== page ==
P.M. Tuilaepa, President Trump and Samoa’s wonderful controversy
What do Prime Minister Tuilaepa Dr. Sa’ilele Malielegaoi and the U.S. President Donald Trump have in common?
After the events of the past couple of days in Samoa, we can confidently say they love the use of the term “fake news.” Let’s just park this here for now, we’ll come back to it later this in this piece.
What we want to say is that there are always two sides to a story.
And so goes the ongoing wonderful controversy about customary lands and fears about land alienation.
The visit by the President of the Asian Development Bank, Takehiko Nakao, this past week provided the perfect opportunity for the issue to be debated and brought to the fore.
Which is precisely what happened. With the protests and everything that followed, it’s been quite a week, certainly an interesting way to start 2019.
What’s been said and written this past week, are only the latest in a long history of different and contradicting opinions expressed by experts and ordinary members of the public, about this issue.
Which is great because it shows that the people of this country are concerned enough about what’s happening, and they are taking a stand. It’s a healthy development and a normal part of democracy.
Of course no one likes a protest – especially if you are the target. As you would have seen, Prime Minister Tuilaepa Dr. Sa’ilele Malielegaoi and his administration have not reacted too kindly to the issue. They have stuck to their guns, doing the best they can to quash the concerns, calling them fake news. He’d in fact have taken a further step by saying the concerns are “stupid”, “all garbage” and are being promoted by individuals who refuse to understand.
Who these individuals are he did not say.
In yesterday’s Weekend Observer though, two people stood up, as if to offer themselves as sacrificial lambs.
First was Fiu Mataese Elisara, the spokesperson for the group of matai who have taken on the A.D.B., through a formal complaint they have lodged. Fiu did not want to stoop to the level of using derogatory and disparaging words, saying it’s important that it is “best to be factual as possible.”
“We’ve always said that we support the laudable objective of the use of customary land for economic purposes, there is no one questioning that,” Fiu said. “The only thing we are questioning is the way it’s being done and the way customary lands are being used for those purpose.”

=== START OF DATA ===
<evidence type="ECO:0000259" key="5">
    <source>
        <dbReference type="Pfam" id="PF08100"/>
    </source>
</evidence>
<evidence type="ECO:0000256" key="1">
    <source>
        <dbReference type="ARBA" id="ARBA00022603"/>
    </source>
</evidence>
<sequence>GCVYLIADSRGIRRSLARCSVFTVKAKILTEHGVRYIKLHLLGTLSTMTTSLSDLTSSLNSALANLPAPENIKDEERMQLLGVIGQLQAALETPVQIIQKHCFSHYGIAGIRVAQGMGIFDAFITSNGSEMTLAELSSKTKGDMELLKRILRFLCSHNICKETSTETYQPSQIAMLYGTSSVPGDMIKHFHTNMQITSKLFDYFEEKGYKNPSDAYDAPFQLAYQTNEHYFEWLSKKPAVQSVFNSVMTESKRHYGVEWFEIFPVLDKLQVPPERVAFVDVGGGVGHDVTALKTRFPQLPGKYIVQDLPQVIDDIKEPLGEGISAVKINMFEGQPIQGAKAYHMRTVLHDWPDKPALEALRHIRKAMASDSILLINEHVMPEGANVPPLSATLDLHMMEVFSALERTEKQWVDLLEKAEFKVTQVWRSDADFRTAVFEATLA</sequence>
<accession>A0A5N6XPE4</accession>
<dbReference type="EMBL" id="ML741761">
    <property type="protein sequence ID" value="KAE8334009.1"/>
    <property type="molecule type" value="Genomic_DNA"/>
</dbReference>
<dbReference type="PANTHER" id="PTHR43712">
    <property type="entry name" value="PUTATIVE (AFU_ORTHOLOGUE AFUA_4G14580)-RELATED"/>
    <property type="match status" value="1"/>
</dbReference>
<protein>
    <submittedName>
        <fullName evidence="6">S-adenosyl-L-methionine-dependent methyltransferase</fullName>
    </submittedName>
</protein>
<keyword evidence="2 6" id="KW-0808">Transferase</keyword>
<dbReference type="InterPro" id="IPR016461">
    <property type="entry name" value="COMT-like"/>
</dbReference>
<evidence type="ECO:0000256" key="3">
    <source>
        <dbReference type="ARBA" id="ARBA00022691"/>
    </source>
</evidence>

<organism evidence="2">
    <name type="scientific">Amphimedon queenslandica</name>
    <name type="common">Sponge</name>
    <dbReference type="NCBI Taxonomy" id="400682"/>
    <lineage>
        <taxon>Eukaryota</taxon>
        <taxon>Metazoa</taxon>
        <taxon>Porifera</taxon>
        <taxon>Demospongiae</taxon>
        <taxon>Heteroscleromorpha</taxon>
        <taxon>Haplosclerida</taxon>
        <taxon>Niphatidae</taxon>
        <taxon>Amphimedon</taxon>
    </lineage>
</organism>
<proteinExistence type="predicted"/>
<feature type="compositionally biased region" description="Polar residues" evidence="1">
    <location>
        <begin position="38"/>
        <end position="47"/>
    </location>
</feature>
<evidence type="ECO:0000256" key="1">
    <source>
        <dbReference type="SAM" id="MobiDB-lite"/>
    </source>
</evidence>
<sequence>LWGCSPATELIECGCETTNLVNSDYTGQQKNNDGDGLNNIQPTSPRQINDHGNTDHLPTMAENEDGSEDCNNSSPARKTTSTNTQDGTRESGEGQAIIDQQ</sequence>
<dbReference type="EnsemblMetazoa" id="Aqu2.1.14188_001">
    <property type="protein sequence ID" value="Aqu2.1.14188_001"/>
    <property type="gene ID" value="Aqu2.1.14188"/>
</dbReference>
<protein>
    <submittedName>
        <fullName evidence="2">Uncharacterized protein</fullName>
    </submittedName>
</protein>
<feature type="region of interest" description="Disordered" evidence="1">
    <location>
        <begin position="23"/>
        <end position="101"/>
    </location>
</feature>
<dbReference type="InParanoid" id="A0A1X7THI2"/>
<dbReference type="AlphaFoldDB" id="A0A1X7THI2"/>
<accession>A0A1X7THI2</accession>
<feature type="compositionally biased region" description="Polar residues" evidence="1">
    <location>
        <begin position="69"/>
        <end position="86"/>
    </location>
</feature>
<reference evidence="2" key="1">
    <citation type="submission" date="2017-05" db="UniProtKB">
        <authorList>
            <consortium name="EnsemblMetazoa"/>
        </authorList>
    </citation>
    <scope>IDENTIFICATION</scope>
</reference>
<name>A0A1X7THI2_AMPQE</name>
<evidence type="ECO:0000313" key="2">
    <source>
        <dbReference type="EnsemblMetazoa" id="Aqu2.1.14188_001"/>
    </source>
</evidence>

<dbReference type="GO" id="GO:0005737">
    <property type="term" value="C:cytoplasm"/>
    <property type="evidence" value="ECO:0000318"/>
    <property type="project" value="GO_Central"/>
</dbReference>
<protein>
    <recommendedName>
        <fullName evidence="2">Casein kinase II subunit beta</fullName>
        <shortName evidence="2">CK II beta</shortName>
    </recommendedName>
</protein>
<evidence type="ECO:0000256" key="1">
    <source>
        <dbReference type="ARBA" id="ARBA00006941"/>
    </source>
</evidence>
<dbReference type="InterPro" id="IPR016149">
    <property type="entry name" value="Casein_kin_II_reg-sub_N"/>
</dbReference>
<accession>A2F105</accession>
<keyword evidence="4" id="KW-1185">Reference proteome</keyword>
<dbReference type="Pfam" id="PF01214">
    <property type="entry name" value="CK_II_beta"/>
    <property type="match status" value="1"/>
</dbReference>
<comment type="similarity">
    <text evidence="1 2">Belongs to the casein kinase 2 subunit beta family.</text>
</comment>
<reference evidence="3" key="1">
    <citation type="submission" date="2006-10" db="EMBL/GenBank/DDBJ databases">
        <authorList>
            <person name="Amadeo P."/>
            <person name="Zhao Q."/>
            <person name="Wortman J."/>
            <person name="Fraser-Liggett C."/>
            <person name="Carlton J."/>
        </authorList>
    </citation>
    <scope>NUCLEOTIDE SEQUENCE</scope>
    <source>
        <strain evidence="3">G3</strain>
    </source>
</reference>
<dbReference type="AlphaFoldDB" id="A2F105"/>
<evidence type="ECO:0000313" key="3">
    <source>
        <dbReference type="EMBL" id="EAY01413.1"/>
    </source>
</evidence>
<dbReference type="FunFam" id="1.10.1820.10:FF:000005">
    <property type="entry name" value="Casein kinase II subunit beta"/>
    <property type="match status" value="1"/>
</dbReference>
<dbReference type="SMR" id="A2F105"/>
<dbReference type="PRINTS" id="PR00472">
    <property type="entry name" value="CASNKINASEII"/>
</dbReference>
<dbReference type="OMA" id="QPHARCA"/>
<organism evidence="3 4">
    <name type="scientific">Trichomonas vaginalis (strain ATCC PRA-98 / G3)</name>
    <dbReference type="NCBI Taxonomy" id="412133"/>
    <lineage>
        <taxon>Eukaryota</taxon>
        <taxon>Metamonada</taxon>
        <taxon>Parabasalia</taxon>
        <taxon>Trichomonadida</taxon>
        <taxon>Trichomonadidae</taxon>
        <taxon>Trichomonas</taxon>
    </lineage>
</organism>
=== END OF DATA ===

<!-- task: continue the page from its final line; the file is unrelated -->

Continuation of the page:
And then there was lawyer and Samoa First leader, Unasa Iuni Sapolu.
“That the constitution prohibits the sale, prohibits mortgages of customary land, prohibits the alienation of customary land does not mean the sale and alienation of customary land is not happening, because it is,” she said.
“The Crimes Act says you cannot assault a woman, you cannot kill a woman, but they are still being assaulted and killed.
“That the most powerful man in Samoa, the Prime Minister, says there’s no sale — does not mean customary land is not being alienated. Please speak to customary land owners who are victims of customary land alienation.”
Unasa added there were many ways Samoans can be alienated from customary land, including long-term leases, mortgages of customary land leases, as well as fraudulent registration of customary land as freehold land.
There was one view though that Fiu and Unasa explicitly shared, it was their reaction to Prime Minister Tuilaepa’s constant reference to the term “fake news.”
For Fiu, he said he’s amazed to see the language of United States President Donald Trump being used in Samoa.
“It’s just amazing, you know, the kind of leadership that is actually influencing the mind-set of our own leaders, they end up using the same kind of unfortunate language,” Fiu said. “And they are pointing the fingers at themselves with the language that they use. It’s unfortunate.”
Unasa did not mince her words.
“To his fake news: what about Sasina, what about Salelologa, what about Nofoalii, what about Asau, Tiavea?” she responded, adding that Prime Minister Tuilaepa reference to “fake news” aligns himself with Trump.
“The term “fake news” was stated and popularized by President Trump of the United States of America,” said Unasa. “Trump of course is a well-documented sexist, misogynist who supports white supremacists…he consistently calls C.N.N ‘fake news’. What does that make the Prime Minister?”
Well that’s an interesting question.
What do you think?
Have a peaceful Sunday Samoa, God bless!